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Students represent UP at the Southern African Regional Students and Youth Conference on sexual and reproductive health and rights

Twelve students from six UP faculties (Humanities, Education, Economic and Management Sciences, Engineering the Built Environment and Information Technology, Law and Natural and Agricultural Sciences) were selected to represent the University of Pretoria at the third Southern African Regional Students and Youth Conference (SARSYC) on sexual and reproductive health and rights in Lusaka, Zambia from 10 to 13 July. These students are active members of the Centre for Sexualities, AIDS and Gender’s (CSA&G) Just Leaders Volunteer and Leadership Development Programme and devote their time outside of lectures to co-create safe and inclusive university spaces.

Under the theme Plan Prioritise and Prevent, the conference called on governments and stakeholders to effectively plan for the realisation of young people’s sexual reproductive health and ensure that there is a coordinated response in addressing students and young people’s sexual reproductive challenges and the prioritisation of key populations amongst the youth constituency. These are students in institutions of higher learning with a special focus on the female student, LGBTI youth, young people with disabilities and young people living with HIV and all stakeholders to join the efforts towards preventing early and unintended pregnancies which usually escalates to unsafe abortions and deaths, whilst ensuring that girls remain in schools until they complete their education.

The UP student delegation was accompanied by three CSA&G staff members and one staff member, Mr Duke Rasebopye, also facilitated a session at the conference on UP’s anti-sexual harassment training interventions and programme, under the #SpeakOutUP umbrella. The Just Leaders programme is supported by the Students’ and Academics’ International Help fund (SAIH) in Norway and their support funded the UP delegation’s attendance of SARSYC.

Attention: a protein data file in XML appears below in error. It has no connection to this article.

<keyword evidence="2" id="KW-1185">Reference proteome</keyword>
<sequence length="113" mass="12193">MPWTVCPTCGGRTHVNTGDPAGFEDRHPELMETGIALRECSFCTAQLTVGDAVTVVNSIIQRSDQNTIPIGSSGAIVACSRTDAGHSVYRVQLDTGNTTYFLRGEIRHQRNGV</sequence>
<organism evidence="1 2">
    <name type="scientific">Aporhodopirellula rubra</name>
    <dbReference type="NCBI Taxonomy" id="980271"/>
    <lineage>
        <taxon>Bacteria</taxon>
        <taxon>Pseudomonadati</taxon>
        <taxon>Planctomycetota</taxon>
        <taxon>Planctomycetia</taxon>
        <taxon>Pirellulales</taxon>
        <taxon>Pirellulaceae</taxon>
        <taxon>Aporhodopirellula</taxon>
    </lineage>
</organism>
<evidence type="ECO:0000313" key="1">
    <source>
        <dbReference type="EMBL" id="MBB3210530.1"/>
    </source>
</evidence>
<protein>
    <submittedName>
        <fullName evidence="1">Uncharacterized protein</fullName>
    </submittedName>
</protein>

UP SARSYC

The Dean of the Faculty of Humanities hosted the delegation for a send-off function prior to the conference. From left to right, front row: Kimberly Munatsi, Sebabatso Mapheleba, Boitemelo Nokeri and Mohau Nei. Back row: Prince Mkhondo, Nthathi Mabena, Dimakatso Mocumi , Kgaugelo Sehoole, Deliwe Chakapu, Dineo Mautjana, Tebello Moreboli, Duke Rasebopye (CSA&G), Prof Vasu Reddy (Dean: Faculty of Humanities) and Johan Maritz (CSA&G) Absent: Karabo Hermann and Belinda Pakati (CSA&G)

 

A version of this article was first published on www.up.ac.za 

Black Queer Visibility: Finding Simon | 17 July to 9 August 2019

The Simon Nkoli Collective is a partnership with the Dean’s Office – Faculty of Humanities, the Centre of Sexualities, AIDS and Gender (CSA&G), the Centre for Human Rights (CHR), and the Sociology Department. The Collective aim is to use this exhibition to open debates on transformation, social justice and ideas of memory 25 years into democracy.  Moreover, the exhibition is also a celebration of the Faculty of Humanities Centenary through which Simon Nkoli’s memory is evoked as a site for reflecting on Black queer resilience. The desire to inhabit the past through Simon’s journey is to  map this existence within the contradictions of (in)equality.